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This Is Not a Drill: School Districts Now Required to Create Threat Assessment Teams and Implement Threat Assessment Procedures

Education Publications

Governor Pritzker recently signed into law Public Act 101-0455 amending the School Safety Drill Act (105 ILCS 128/1) to require threat assessment procedures and the creation of threat assessment teams in school districts across Illinois. The required threat assessment procedures may be part of a school board policy on targeted school violence prevention and must include the creation of a threat assessment team, but the law does not otherwise specify what must be included in the procedure.

The threat assessment team must include the following members, each of whom must be employed by the school district or special education cooperative that serves the school district and be available to serve on the team: an administrator, a teacher, a school counselor, a school psychologist, and a school social worker. In addition to the team members above, at least one law enforcement official must also be included on the team.

If a school district is unable to establish a threat assessment team with school district staff and resources, the Act permits a district to utilize a regional behavioral threat assessment and intervention team that includes mental health professionals and representatives from the State, county, and local law enforcement. The Act states that any sharing of student information by the threat assessment team must comply with the Family Educational Rights and Privacy Act (FERPA) and the Illinois School Student Records Act (ISSRA). The law also includes an exemption under the Freedom of Information Act (FOIA) for any records concerning the work of the threat assessment team.

School districts must implement an initial threat assessment procedure by December 24, 2019, and must establish the required threat assessment team no later than February 22, 2020.

The School Safety Drill Act already required districts – through the board or the board’s designee – to conduct a minimum of one annual meeting to review each school building’s emergency and crisis response plans, protocols, and procedures, as well as each building’s compliance with the school safety drill programs. Under the new law, the Act requires districts to include as part of that annual meeting a review of its procedures regarding the school district’s threat assessment team.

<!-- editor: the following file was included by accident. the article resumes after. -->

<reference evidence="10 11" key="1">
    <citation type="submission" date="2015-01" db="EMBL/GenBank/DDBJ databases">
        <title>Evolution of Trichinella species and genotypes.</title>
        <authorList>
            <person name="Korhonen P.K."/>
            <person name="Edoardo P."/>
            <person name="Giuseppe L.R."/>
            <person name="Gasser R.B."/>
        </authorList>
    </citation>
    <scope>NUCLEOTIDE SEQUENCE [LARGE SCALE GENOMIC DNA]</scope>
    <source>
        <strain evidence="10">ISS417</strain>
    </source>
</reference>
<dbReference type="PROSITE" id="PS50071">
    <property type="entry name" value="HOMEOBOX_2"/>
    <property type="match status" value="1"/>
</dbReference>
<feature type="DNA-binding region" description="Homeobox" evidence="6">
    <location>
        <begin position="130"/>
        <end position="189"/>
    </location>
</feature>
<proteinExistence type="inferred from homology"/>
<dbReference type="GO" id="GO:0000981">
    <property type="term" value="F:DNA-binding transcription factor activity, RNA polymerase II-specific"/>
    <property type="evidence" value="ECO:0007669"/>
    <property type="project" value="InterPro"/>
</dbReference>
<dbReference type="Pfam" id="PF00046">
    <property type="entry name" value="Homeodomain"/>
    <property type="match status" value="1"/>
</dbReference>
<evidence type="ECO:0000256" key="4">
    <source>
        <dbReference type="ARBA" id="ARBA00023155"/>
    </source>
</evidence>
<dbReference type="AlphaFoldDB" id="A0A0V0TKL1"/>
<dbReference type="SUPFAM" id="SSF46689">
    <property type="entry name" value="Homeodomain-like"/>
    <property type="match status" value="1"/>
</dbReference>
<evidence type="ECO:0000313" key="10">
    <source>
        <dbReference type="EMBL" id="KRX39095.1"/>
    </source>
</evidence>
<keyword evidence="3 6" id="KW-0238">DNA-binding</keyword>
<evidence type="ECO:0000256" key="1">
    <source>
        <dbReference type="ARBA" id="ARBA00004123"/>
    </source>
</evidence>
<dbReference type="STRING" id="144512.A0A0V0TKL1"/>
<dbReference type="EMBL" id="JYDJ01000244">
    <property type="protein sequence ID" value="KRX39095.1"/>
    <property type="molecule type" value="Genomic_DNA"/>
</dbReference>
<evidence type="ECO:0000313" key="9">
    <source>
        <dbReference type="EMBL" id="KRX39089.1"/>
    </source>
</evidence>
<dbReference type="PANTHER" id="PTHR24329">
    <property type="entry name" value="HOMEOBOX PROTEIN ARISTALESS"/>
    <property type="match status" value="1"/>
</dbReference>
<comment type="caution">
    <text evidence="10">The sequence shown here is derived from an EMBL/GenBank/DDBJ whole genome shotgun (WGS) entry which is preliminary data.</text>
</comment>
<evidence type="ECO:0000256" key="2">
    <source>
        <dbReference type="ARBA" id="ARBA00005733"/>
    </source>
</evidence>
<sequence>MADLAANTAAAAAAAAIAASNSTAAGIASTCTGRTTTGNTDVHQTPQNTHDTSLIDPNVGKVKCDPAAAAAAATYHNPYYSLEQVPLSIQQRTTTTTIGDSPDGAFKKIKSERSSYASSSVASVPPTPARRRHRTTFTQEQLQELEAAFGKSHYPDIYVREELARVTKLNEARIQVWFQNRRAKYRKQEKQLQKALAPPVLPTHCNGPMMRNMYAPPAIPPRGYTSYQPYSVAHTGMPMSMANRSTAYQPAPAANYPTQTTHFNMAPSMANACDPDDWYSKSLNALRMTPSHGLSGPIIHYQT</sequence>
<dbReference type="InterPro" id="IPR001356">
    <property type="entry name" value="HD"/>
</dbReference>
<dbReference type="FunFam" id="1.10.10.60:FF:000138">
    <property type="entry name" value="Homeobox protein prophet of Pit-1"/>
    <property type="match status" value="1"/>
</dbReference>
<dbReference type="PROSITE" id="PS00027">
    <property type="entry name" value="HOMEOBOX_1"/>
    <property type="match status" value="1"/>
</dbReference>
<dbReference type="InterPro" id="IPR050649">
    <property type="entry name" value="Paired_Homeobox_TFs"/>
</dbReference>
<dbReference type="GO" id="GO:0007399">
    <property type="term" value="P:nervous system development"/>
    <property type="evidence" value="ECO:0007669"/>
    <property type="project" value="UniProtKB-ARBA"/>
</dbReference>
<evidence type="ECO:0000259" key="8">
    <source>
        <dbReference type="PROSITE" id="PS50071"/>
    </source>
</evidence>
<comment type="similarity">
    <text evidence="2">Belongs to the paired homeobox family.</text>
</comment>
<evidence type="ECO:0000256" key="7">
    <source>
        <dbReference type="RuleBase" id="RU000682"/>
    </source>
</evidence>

In addition to the requirements above, PA 101-455 also includes certain tax and funding provisions related to the employment of school resource officers and mental health professionals. The School Facility and Resources Occupation Tax was created in 2007 to allow any county to impose a sales tax for school facility purposes. To impose such a tax, the voters must first approve a referendum. The taxes collected are then dispersed to the regional superintendent of schools, who distributes them to school districts based on student enrollment. PA 101-455 amends that provision of the Counties Code to allow money raised by such a tax to be spent on school resource officers and mental health professionals as well as school facilities. Because a referendum is required to impose such a tax, a new referendum is required to expand the use of the tax proceeds or to increase the tax rate to include school resource officers and mental health professionals. PA 101-455 also adds a provision allowing the voters of a county to adopt a referendum eliminating the School Facilities and Resources Occupation Tax.

School districts should begin reviewing with legal counsel any current policies, protocols, and procedures in place addressing threat assessments, crisis response and intervention, and targeted school violence prevention to determine how best to structure and establish the threat assessment procedures and team required under the new Act. For questions about the new law and best practices for implementation, contact Dana Fattore Crumley, Amy Dickerson, Scott Metcalf, Caroline Kane, or another Franczek attorney.